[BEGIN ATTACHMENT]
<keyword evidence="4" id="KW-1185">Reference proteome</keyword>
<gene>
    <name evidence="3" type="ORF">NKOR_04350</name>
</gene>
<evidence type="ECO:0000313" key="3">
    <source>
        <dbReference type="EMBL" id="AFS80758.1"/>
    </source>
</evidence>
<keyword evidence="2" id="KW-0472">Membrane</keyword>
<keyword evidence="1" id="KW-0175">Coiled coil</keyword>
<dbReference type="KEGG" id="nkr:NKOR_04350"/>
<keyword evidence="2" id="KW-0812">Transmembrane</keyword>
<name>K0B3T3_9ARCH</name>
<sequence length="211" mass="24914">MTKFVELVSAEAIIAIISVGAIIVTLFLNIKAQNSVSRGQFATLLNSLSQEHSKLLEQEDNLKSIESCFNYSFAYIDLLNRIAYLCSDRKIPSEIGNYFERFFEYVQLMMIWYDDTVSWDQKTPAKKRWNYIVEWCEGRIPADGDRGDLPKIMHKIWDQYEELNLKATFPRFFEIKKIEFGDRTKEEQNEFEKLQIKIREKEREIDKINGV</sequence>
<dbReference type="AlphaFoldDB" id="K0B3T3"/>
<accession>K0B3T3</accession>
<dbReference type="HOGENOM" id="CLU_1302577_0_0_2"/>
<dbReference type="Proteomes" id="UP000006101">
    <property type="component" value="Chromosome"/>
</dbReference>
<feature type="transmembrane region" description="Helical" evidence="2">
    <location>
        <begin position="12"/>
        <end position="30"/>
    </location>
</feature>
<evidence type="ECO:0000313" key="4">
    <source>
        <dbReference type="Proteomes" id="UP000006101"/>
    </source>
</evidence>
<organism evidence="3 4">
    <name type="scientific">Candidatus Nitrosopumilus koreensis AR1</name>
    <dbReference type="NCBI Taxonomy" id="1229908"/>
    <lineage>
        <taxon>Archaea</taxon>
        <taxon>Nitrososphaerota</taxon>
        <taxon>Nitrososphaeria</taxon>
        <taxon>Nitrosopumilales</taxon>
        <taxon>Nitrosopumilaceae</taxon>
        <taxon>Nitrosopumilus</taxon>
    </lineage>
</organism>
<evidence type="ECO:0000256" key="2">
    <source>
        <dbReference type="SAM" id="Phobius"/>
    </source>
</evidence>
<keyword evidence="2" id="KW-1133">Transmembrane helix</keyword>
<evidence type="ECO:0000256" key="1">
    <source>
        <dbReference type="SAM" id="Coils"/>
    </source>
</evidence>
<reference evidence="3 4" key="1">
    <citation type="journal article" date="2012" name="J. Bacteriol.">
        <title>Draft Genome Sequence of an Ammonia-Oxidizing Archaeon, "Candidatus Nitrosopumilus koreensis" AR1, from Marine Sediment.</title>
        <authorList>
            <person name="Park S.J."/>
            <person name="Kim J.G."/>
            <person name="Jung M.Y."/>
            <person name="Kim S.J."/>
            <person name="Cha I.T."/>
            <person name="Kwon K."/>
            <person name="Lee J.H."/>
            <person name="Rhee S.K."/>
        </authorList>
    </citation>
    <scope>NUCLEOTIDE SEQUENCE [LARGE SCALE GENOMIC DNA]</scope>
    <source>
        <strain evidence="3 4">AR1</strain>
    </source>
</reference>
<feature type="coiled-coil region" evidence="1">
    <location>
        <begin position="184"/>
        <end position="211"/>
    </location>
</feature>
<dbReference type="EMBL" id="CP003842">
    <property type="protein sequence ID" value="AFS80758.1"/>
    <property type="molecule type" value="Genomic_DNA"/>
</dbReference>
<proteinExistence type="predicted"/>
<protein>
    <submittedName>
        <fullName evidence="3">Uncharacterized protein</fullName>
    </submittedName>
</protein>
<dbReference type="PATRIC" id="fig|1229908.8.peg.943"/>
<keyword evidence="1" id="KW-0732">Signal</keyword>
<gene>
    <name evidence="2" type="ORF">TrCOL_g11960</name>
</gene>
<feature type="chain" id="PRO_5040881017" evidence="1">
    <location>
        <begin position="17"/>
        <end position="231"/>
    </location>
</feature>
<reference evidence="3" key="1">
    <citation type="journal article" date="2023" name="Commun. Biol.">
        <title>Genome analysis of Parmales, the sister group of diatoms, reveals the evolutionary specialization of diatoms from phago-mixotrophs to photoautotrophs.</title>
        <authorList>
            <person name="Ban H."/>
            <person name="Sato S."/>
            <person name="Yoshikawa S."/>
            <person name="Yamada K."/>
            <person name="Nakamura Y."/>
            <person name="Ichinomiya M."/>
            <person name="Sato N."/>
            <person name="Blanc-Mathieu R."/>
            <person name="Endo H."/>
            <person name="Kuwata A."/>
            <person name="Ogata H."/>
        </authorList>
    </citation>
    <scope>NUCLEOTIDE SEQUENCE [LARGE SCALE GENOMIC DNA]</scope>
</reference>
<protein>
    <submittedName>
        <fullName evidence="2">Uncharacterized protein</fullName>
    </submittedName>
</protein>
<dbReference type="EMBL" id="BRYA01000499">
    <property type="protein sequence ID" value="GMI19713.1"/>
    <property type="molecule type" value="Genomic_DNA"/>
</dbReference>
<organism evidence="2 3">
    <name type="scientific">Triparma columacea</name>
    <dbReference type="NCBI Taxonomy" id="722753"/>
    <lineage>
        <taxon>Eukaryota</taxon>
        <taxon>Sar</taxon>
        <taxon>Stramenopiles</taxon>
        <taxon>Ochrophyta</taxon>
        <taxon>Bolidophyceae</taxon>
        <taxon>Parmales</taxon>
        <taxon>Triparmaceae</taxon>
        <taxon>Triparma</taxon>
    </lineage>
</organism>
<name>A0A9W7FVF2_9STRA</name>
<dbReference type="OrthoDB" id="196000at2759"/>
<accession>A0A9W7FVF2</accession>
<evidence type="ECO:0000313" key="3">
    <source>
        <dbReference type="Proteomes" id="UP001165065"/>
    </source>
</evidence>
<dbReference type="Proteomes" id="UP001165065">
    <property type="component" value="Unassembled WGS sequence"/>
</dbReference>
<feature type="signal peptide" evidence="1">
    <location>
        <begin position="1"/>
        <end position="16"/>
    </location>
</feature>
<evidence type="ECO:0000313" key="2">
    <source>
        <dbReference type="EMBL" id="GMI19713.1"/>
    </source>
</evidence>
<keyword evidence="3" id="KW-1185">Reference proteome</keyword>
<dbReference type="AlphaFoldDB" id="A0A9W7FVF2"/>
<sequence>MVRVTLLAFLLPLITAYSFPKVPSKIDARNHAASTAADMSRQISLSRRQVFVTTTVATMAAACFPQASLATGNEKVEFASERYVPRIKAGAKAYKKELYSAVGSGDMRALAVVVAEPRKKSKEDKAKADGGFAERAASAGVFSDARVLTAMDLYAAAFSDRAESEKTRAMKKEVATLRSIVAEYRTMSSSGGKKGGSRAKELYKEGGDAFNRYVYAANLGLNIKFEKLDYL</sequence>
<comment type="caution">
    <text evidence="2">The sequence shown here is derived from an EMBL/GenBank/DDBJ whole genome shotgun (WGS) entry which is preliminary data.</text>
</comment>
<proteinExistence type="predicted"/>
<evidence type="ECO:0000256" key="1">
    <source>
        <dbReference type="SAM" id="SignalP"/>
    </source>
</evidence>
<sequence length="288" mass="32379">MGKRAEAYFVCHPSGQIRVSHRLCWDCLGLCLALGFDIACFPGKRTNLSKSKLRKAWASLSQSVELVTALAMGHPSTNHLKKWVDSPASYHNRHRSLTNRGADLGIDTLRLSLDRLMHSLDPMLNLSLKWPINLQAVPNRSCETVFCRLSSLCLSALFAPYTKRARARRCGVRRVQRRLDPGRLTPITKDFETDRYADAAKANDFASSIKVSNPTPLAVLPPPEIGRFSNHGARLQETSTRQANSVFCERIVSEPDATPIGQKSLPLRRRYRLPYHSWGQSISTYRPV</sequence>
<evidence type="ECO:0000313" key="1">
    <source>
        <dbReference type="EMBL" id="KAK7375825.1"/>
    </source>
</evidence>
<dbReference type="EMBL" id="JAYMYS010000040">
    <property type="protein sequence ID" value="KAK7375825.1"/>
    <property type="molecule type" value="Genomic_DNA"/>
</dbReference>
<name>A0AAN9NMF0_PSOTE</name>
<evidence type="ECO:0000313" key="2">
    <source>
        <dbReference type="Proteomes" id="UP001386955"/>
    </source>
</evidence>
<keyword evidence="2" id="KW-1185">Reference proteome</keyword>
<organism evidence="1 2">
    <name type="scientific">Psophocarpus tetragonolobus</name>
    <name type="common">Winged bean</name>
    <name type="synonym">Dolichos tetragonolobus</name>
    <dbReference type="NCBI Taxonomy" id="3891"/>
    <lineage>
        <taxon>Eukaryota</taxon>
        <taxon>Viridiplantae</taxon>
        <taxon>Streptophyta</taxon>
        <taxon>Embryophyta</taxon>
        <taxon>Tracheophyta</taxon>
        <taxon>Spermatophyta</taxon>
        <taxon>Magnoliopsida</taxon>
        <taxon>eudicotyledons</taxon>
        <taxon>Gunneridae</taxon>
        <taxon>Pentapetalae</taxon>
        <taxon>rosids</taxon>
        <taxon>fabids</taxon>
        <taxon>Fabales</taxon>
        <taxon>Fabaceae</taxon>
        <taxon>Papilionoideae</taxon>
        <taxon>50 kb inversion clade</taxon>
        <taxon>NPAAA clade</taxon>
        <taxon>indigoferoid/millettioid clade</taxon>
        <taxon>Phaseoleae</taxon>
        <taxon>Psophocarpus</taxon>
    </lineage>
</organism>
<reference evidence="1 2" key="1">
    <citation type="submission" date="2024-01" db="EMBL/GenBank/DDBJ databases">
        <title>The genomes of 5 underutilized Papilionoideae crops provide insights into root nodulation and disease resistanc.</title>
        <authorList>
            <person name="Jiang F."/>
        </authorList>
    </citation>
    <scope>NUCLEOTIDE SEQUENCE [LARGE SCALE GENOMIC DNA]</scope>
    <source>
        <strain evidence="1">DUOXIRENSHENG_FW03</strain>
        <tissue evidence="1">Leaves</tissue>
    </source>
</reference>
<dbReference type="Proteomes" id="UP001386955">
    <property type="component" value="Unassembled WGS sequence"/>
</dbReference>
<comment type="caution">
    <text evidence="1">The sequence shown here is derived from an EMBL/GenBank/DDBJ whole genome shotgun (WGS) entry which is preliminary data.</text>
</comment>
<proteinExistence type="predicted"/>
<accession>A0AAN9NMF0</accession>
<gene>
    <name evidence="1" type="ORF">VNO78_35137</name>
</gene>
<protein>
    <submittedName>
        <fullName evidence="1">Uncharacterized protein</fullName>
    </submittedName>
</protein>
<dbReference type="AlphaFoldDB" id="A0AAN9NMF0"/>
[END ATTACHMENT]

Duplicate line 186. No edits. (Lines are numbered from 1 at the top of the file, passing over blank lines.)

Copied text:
    <property type="molecule type" value="Genomic_DNA"/>